Fairy in the kitchen

A fairy prion resting on our kitchen bench

There are probably not many who can claim to have had a fairy in the kitchen, but we can. We came home after work today to find an unexpected visitor: a small grey bird with webbed feet huddled in the backyard. Our border collie had been considerately keeping it company. We brought the little chap inside out of the weather into a towel-lined box, an arrangement he seemed perfectly happy with.

After an hour trawling the internet we identified it as a fairy prion (Pachyptila turtur), found throughout ocean and coastal areas in the Southern Hemisphere (an excellent website for identifying unknown birds is http://nzbirdsonline.org.nz) We are some kilometres from the sea, but it has been quite stormy and it must have been blown in from the sea on strong winds.

Joe Cockram

Fairy prion in flight. Photo by Joe Cockram

It is a very placid creature, and seems quite contended tucking its head in its wing and sleeping, even amidst the ruckus of clamouring toddlers, TV and other noise of a busy household. It shows no fear of either humans or border collies, probably because it wouldn’t generally encounter either of them in its natural oceanic island habitat. This clearly illustrates how vulnerable New Zealand’s birds and animals (such as seals) would have been when humans and mammalian predators first arrived on these shores.

Apparently its diet consists mainly of planktonic crustaceans and other tiny sea animals, which it feeds on at night from the water’s surface. This poses a slight challenge as we don’t have much in the way of planktonic crustaceans in our pantry. Never mind – we intend to release the little fellow back out on the beach tonight and hope he finds his way back home, now that the weather has settled.

Epilogue: our visitor was taken down to the beach, just south of the Waikanae estuary that evening. For the trip there, he sat quite happily on an old towel in the passenger’s seat of our people-mover, and perched on my husband’s arm as they made their way over the dunes to the beach. Once this little fellow felt the sea breeze in his feathers, he stretched out his wings, and off he flew, at what my husband described at “lightening” speed. Safe travels, little guy!

7 thoughts on “Fairy in the kitchen

  1. Amazing! What a clever little fairy to choose YOUR backyard to shelter in. I hope it made its way safely to familiar, watery territory.

  2. This is so lovely. I remember walking along the beach at Makara a few years back seeing dozens of dead fairy prions, blown off course by a winter storm. So pleased this one had a happy ending.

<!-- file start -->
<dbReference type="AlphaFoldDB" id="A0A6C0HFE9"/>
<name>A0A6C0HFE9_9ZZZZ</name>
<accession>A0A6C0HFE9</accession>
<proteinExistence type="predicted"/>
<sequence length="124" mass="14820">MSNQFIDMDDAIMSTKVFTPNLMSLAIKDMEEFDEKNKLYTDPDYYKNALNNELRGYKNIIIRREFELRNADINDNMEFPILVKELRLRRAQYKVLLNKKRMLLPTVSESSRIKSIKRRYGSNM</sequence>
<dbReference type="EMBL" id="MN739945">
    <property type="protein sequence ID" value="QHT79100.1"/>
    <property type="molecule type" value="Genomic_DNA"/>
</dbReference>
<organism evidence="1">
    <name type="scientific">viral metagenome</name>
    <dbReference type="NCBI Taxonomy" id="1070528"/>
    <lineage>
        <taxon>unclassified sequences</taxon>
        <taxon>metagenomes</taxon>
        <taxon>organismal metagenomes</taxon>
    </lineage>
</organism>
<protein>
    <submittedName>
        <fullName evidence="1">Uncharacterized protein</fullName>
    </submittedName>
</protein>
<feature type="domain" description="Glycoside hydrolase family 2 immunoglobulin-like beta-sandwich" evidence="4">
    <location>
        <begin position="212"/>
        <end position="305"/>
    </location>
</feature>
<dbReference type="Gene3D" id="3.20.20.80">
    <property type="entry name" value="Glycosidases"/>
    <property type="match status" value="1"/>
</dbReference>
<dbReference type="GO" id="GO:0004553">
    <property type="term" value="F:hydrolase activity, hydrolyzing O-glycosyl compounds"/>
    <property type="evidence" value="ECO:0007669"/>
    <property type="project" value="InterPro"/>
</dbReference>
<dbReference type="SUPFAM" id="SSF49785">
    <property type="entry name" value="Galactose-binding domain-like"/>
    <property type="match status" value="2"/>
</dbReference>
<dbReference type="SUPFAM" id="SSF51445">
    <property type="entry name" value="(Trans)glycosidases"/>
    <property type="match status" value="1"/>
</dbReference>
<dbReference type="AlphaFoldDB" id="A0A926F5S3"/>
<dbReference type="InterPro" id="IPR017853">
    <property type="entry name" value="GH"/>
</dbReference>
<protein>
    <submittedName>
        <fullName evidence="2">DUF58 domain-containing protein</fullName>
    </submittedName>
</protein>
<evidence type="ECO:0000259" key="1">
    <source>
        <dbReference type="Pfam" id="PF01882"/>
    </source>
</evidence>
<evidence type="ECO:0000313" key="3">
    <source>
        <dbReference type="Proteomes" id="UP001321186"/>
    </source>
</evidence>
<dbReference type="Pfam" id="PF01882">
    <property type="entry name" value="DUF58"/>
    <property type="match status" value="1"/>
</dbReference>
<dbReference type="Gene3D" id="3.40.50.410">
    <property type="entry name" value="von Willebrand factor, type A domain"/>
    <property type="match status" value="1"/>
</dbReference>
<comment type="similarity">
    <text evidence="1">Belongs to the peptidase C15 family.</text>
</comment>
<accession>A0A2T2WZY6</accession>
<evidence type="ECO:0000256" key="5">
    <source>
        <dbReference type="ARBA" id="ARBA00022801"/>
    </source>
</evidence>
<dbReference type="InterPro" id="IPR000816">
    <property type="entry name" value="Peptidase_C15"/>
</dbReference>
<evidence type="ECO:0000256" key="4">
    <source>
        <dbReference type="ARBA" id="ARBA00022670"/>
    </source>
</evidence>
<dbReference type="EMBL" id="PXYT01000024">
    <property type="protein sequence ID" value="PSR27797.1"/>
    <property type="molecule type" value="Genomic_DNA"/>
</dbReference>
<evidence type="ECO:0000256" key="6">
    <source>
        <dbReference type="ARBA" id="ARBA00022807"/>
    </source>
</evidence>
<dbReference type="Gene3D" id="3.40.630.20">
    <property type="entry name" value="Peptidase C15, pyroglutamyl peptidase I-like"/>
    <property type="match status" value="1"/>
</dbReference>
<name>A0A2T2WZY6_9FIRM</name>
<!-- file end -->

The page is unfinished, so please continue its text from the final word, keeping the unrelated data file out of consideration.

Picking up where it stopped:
• Thank you for the comment Carringtonia. Yes, this one seemed to be exhausted rather than injured in any way, and seemed none the worse for his “detour”. I had never seen a fairy prion before – it was quite a humbling experience encountering a creature that showed no fear of humans.

  3. Hi Catherine,

    My name is Tess I currently have a Fairy Prion in care and with the help of some wildlife experts we are trying to identify if he has any physical injuries. As no one has seen one on land before it is hard for us to tell. He is not walking too well, using his beak for balance. I was wondering if you can remember how your visitor walked and if he was quite able on land? Thanks in advance!

    • Hi Tess, Thank you for your question. As I recall, he didn’t do much walking. He seemed very content to just sit and sleep for most of his stay with us. But when he did walk, he seemed fine (he certainly didn’t use his beak for balance). I definitely think that these birds a designed for flying than walking, and so even when in full health, I suspect they probably look a bit awkward when walking. Perhaps you could try some Youtube videos of fairy prions walking? that might help?
      All the best. I hope your charge recovers. They are charming little birds.

Do you have any thoughts about this post or image?

Fill in your details below or click an icon to log in:

WordPress.com Logo

You are commenting using your WordPress.com account. Log Out / Change )

Twitter picture

You are commenting using your Twitter account. Log Out / Change )

Facebook photo

You are commenting using your Facebook account. Log Out / Change )

Google+ photo

You are commenting using your Google+ account. Log Out / Change )

Connecting to %s